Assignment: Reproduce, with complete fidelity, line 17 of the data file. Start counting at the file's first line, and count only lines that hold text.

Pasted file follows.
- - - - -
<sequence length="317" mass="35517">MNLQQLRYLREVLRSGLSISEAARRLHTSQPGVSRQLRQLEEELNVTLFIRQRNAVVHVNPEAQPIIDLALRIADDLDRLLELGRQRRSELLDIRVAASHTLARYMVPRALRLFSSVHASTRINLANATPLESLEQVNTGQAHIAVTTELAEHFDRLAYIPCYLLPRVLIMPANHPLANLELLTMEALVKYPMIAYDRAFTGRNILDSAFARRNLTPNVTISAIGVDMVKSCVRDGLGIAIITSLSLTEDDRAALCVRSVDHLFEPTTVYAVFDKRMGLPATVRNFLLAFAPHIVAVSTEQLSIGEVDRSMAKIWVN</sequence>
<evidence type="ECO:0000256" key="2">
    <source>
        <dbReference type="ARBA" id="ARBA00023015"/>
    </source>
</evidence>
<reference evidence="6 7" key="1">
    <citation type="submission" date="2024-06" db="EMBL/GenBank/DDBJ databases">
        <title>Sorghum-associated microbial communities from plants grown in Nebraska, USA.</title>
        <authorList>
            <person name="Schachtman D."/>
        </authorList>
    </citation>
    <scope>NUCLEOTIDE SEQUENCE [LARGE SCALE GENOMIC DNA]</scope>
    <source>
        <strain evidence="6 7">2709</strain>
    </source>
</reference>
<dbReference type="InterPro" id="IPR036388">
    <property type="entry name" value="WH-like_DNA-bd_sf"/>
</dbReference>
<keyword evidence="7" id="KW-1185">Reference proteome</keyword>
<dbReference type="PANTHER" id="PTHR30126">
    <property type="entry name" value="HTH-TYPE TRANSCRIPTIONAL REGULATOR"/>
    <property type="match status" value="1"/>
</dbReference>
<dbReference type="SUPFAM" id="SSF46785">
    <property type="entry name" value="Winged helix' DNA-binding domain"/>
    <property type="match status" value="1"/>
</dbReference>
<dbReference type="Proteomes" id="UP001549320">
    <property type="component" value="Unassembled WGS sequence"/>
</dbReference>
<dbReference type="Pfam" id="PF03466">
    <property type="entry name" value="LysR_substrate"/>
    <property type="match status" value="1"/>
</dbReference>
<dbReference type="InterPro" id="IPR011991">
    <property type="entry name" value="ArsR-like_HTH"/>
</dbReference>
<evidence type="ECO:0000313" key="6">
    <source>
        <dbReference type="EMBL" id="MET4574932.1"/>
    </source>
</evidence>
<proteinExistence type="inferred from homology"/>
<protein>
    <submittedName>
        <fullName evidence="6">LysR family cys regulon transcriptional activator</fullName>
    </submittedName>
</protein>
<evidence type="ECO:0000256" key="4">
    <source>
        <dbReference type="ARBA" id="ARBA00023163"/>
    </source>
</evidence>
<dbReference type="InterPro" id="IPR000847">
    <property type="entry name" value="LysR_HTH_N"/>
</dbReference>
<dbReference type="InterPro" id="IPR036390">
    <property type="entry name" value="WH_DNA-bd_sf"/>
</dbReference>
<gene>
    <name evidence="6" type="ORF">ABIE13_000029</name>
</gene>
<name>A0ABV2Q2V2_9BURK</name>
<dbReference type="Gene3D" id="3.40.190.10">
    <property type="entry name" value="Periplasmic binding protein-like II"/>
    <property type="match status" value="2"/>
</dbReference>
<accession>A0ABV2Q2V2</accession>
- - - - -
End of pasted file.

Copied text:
    </source>